Chapter 13 Spinal Cord

70 terms by amclloyd

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conduction

bundles of fibers passing information up and down spinal cord, connecting different levels of the trunk with each other and with the brain

locomotion

walking involves repetitive coordinated actions of several muscle groups.

reflex

involuntary stereotyped responses to stimuli. withdrawl of hand from pain

spinal cord

sylinder of nervous tissue that arises from the brainstem at the foramen magnum of the skull

segment

part of the spinal cord supplied by each pair of spinal nerves

cervical enlargement

nerves to upper limb

lumbar enlargement

nerves to pelvic region and lower limbs

medullary cone (conus medullaris)

cord tapers to a point inferior to lumbar enlargement

cauda equina

bundle of nerve roots that occupy the vertebral canal from L2 to S5

meninges

three fibrous connective tissue membranes that enclose the brain and spinal cord.

dura mater

formes loose fitting sleeve around spinal cord - dural sheath.

arachnoid membrane

layer of simple squamous epithelium lining dura mater and a loose mesh of collagen and elastic fibers spanning the gap between the arachnoid membrane and the pia mater.

subarachnoid space

gap between arachnoid membrane and pia mater.

lumbar cistern

subarachnoid space inferior to medullary cone that contains cauda equina and CSF

pia mater

delicate, translucent membrane that follows the contours of the spinal cord

terminal filum

fibrous strand of pia mater that extends beyond the medullary cone within the lumbar cistern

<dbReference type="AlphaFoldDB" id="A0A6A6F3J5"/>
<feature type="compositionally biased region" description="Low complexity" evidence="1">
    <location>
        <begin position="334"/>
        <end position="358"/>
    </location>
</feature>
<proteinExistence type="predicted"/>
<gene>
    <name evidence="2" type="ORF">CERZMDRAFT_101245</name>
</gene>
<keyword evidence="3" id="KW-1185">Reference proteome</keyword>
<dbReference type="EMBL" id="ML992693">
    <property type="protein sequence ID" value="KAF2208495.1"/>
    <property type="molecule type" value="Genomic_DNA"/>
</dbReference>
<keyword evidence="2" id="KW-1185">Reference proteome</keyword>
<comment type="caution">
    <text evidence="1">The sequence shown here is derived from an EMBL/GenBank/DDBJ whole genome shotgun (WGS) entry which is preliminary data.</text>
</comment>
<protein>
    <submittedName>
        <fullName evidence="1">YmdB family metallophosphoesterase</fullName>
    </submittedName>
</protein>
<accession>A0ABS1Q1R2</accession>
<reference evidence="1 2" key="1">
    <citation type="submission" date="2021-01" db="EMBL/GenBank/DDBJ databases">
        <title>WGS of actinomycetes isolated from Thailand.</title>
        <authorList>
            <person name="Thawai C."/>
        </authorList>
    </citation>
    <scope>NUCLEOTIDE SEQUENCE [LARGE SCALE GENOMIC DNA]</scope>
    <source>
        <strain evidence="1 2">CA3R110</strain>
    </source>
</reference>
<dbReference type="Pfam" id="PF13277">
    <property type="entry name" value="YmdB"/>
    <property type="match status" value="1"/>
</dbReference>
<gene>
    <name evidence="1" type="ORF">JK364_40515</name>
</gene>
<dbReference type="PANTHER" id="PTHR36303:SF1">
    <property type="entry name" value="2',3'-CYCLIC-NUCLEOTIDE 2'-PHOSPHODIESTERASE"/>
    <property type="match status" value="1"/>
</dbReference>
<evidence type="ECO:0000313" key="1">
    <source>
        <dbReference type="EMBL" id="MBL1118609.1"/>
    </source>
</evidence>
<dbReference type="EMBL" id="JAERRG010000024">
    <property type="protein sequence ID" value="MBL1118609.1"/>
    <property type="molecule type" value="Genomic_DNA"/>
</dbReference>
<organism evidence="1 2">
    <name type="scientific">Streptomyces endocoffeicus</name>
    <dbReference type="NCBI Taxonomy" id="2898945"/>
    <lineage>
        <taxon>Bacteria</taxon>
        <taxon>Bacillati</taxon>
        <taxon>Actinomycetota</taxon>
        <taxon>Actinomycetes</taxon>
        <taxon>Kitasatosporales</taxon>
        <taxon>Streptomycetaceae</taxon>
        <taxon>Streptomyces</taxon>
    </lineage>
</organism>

coccygeal ligament

formed from fusion of terminal filum and dura mater. anchors the cord and meninges to vertebra Co1

denticulate ligament

extend through the arachnoid to the dura. anchors spinal cord to limit side to side movement

spina bifida

congenital defect in which one or more vertebrae fail to form a complete vertebral arch for enclosure of the spinal cord.

gray matter

neuron cell bodies with little myelin. site of information processing

white matter

abundantly myelinated axons. carry signals from one part of the CNS to another.

lateral horn

visible from T2 through L1. contains neurons of sympathetic nervous system

columns (funiculi)

three pair of these white matter bundles

tracts (fasciculi)

subdivisions of each column

ascending tract

carry sensory information up the spinal cord

descending tract

carry motor information down the spinal cord

decussation

as the fibers pass up or down the brainstem and spinal cord they cross over from the left to the right and vise versa.

ipsilateral

when the origin and destination of a tract are on the same side of the body. does not decussate

first order neuron

detect stimulus and transmit signal to spinal cord or brainstem

second order neuron

continues to the thalamus at the upper end of the brainstem

third order neuron

carries the signal the rest of the way to the sensory region of the cerebral cortex

gracile fasciculus

carries signals from the midthoracic and lower parts of the body

proprioception

nonvisual sense of the position and movements of the body

cuneate fasciculus

joins the gracile fasciculus at the T6 level.

medial leminscus

formed from the second order neurons of gracile and cuneate sustems that decussate in the medulla

spinothalamic tract